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365 GT4 2+2 Torque tube Removal

Discussion in '365 GT4 2+2/400/412' started by samsaprunoff, Apr 12, 2020.

  1. samsaprunoff

    samsaprunoff F1 Rookie
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    Sam Saprunoff
    #1 samsaprunoff, Apr 12, 2020
    Last edited: Apr 12, 2020
    Good day All,

    In my continuing Suspension and brake refresh efforts (chassis 18775), I had a bit of time to remove the differential and torque tube. Although removing these components are not necessary for a suspension refresh, they looked somewhat weathered from time... along with the undercarriage... and so I thought it best to fresh my car's under-neath-y bits.

    The differential, torque tube, and the drive shaft has to be removed as a complete assembly, as the only place to disconnect the drive shaft is at the transmission. Removing the differential and torque tube is straightforward: remove the drive axles, the two drive shaft bolts at the transmission end via the inspection hole, the eight nuts securing the tube to the transmission, and the two differential mount nuts. I had already removed the emergency brake cable, etc and so access was plentiful.

    The top two tube-to-transmission securing nuts have reduced access, but was not too tough with a 2-foot socket extension with a universal joint. I have seen other threads where some needed to access these top two nuts via the console, but I did not need to do this. Also, be advised that you need to use a thin-wall socket, as there is limited clearance around these tube-to-transmission nuts.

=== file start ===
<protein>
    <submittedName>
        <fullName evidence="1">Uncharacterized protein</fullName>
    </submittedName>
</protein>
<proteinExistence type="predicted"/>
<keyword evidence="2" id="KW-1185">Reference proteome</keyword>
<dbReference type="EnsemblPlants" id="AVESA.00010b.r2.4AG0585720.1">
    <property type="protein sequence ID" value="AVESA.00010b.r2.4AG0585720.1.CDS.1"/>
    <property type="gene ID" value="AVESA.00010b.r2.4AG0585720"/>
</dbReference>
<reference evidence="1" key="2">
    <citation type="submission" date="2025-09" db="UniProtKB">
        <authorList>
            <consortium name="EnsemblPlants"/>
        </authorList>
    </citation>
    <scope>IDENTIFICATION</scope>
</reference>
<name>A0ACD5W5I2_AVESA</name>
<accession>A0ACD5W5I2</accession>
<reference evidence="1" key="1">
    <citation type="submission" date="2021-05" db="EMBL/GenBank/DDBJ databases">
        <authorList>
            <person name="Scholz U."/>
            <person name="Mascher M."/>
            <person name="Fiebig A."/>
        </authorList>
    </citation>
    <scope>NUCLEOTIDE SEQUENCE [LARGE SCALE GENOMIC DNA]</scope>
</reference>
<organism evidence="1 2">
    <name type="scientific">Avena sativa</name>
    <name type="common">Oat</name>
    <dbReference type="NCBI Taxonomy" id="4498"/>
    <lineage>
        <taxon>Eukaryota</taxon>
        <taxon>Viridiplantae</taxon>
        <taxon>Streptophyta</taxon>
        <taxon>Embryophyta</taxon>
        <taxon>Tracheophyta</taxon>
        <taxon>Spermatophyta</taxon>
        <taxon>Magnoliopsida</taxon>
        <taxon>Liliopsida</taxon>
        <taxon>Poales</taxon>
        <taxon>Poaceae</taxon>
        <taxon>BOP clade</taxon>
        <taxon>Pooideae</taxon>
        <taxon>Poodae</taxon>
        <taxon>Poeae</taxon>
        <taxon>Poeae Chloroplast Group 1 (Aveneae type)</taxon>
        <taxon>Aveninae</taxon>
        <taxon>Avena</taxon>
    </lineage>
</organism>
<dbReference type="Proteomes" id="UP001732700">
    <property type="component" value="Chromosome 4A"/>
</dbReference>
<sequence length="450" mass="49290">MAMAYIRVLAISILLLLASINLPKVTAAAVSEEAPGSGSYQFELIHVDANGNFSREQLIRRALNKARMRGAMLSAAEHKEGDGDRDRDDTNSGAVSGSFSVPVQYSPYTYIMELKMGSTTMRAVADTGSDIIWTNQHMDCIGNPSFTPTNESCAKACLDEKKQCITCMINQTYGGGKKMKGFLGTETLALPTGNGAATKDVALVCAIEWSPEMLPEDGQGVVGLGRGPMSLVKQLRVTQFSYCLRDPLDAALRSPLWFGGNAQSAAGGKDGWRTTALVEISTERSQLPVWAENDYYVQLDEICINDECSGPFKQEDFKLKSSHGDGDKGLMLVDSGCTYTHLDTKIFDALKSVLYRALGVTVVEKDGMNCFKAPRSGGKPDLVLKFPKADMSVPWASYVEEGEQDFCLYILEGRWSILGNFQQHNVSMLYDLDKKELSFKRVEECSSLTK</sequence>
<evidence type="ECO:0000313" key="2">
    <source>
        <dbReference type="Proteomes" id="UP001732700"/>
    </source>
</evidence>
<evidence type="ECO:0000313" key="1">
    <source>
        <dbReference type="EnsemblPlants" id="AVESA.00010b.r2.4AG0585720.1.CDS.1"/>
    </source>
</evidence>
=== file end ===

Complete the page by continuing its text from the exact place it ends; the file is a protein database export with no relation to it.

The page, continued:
Removing the differential mount nuts reveal a "slot" that allows the differential to slide backwards... thus allowing the assembly to be separated from the transmission. Separating the assembly took a bit of effort as I needed to ensure that the transmission and torque tube were parallel. To do this I use one jack under the rear of the transmission and the other under the differential. Once parallel all it took as a simple pull/pry on the assembly and it separated without drama. Removing of the assembly took a bit longer, as I wanted a controlled descent of the assembly. Since I was working alone I used my lift and jack under the differential to lower the care/assembly to a point where the jack was at its bottom. From here I placed some blocks so that the differential would not "tip" over and then raised my car. This worked perfectly and the entire assembly came out without any Drama.

    Overall the assembly is not overly heavy, but a bit cumbersome to carry. To make it easier to move around I simply modified some wheel dollies as shown in the pictures.